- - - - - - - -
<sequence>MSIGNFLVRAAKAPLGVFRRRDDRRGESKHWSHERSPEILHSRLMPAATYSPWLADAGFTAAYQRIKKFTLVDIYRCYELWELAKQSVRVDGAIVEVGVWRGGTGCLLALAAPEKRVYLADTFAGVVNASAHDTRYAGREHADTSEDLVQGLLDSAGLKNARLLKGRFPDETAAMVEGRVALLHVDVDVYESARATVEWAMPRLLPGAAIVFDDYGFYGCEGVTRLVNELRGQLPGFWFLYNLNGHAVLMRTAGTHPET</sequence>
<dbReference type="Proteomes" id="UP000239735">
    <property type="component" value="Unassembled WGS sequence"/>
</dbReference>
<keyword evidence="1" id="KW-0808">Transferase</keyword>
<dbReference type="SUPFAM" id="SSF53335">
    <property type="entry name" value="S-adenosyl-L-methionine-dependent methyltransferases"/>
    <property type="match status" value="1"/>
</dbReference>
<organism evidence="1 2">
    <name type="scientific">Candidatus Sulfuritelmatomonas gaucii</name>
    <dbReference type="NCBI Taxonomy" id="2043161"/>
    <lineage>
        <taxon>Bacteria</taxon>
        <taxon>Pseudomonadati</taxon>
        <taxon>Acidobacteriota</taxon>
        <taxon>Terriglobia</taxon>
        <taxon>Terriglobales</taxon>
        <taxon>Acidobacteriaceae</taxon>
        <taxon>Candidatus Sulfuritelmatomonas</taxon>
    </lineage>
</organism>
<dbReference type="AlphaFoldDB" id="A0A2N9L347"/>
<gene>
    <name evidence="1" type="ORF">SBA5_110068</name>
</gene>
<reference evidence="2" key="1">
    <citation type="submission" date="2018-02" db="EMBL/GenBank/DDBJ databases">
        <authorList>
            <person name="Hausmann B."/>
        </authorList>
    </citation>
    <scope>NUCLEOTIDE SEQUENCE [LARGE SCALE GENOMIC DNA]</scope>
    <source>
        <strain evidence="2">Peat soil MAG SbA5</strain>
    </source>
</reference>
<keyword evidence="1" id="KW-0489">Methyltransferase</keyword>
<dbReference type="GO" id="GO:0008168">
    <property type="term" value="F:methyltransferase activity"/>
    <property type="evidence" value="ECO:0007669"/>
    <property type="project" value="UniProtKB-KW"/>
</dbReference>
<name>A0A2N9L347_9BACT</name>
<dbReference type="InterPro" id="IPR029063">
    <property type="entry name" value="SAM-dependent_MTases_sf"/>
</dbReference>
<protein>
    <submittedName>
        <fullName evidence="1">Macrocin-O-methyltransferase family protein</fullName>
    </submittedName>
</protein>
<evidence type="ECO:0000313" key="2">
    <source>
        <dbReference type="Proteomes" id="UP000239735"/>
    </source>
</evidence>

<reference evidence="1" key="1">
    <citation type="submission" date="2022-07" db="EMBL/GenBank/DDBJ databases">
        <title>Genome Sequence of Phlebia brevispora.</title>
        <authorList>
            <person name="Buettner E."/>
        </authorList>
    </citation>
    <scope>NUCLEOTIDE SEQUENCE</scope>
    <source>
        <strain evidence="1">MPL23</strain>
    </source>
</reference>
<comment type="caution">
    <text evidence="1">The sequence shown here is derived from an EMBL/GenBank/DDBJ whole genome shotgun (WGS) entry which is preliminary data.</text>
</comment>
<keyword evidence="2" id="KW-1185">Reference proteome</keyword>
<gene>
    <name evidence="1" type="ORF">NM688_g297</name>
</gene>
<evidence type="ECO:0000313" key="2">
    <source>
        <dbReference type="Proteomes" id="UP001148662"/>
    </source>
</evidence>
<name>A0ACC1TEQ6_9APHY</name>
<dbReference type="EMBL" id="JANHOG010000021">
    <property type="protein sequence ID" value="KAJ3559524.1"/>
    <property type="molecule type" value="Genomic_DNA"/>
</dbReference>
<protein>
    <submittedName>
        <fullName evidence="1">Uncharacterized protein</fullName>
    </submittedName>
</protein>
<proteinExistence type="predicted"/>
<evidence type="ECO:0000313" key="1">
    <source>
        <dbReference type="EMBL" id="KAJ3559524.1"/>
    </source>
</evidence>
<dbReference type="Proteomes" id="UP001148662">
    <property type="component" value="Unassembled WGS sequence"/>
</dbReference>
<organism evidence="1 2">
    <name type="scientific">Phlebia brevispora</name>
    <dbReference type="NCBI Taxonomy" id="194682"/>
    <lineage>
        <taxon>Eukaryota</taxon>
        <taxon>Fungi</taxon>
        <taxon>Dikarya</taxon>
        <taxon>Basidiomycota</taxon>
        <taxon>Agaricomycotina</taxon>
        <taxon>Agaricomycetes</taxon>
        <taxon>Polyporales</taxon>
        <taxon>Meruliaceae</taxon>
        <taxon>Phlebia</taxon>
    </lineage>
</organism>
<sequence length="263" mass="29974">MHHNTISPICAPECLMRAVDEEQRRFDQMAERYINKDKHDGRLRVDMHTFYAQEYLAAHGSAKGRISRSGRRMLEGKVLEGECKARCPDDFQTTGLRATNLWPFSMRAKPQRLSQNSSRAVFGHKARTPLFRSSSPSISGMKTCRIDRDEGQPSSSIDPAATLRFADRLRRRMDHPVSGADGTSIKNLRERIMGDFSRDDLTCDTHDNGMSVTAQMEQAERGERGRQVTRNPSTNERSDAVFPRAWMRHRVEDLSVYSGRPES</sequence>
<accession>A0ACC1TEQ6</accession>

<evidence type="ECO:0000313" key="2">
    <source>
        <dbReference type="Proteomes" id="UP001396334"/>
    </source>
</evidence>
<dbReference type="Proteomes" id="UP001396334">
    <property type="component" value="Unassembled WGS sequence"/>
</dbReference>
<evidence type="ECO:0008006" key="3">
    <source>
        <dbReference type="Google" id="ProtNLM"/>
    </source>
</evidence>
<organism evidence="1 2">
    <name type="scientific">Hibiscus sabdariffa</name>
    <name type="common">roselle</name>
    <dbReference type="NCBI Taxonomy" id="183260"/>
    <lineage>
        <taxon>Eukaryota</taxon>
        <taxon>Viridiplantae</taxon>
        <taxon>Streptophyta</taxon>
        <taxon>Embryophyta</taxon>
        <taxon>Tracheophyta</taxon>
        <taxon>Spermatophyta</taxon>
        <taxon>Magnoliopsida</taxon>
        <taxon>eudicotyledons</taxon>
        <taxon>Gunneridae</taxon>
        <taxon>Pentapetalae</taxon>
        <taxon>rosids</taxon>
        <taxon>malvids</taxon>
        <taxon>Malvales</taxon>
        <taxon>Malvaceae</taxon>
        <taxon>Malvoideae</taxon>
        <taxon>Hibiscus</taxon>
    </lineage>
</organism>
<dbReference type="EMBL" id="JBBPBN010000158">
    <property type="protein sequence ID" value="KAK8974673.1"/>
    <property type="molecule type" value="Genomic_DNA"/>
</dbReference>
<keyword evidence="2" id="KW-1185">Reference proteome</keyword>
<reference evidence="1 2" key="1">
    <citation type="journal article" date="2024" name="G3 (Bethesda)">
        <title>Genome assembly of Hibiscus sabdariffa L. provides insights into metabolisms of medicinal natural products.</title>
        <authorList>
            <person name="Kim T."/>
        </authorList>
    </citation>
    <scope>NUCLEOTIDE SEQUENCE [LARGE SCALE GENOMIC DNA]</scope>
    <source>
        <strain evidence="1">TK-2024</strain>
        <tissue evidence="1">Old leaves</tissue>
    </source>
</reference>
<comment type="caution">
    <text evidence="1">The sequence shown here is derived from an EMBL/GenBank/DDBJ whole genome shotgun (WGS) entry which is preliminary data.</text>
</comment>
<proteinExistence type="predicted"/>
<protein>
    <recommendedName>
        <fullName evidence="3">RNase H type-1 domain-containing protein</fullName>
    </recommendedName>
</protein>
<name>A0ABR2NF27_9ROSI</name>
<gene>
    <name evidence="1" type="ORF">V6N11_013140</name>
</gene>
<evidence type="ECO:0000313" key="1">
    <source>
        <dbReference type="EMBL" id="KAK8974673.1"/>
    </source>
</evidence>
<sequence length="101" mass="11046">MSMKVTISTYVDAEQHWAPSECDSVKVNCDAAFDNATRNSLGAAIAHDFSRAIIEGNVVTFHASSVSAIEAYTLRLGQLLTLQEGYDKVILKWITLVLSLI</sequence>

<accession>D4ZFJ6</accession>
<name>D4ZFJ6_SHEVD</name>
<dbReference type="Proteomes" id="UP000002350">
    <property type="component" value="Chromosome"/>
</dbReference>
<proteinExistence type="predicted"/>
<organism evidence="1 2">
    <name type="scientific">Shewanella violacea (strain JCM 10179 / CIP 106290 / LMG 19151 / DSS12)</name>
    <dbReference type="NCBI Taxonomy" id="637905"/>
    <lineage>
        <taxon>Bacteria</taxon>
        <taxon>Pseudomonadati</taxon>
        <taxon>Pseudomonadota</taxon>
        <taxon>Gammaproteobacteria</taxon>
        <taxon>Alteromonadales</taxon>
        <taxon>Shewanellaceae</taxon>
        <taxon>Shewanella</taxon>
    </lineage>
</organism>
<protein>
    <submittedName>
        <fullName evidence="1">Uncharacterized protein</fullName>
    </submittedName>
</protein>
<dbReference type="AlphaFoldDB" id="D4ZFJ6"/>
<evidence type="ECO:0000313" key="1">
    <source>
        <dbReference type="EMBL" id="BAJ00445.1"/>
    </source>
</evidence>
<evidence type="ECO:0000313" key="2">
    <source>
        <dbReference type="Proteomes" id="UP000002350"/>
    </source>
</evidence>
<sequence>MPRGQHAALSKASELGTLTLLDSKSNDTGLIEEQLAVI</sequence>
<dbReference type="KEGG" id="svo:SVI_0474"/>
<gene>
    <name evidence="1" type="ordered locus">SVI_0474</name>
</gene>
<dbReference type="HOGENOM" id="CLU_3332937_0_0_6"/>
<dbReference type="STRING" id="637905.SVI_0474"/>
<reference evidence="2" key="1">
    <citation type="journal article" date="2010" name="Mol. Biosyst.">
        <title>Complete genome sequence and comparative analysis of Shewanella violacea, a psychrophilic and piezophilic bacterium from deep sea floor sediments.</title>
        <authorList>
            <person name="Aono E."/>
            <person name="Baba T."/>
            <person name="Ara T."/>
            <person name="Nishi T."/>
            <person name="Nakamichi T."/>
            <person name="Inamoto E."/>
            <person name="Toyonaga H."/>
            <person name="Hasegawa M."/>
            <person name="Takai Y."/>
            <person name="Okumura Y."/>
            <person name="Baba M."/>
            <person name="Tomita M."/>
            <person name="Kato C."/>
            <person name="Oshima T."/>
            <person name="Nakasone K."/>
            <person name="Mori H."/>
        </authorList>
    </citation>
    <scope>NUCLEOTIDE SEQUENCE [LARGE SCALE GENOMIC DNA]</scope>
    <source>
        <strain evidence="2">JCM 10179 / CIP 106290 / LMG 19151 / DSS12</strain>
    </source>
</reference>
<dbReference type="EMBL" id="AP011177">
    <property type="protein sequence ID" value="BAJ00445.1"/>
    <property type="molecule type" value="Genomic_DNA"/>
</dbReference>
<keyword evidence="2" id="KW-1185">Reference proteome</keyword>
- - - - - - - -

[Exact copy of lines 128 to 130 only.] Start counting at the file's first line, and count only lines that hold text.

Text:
        <dbReference type="Google" id="ProtNLM"/>
    </source>
</evidence>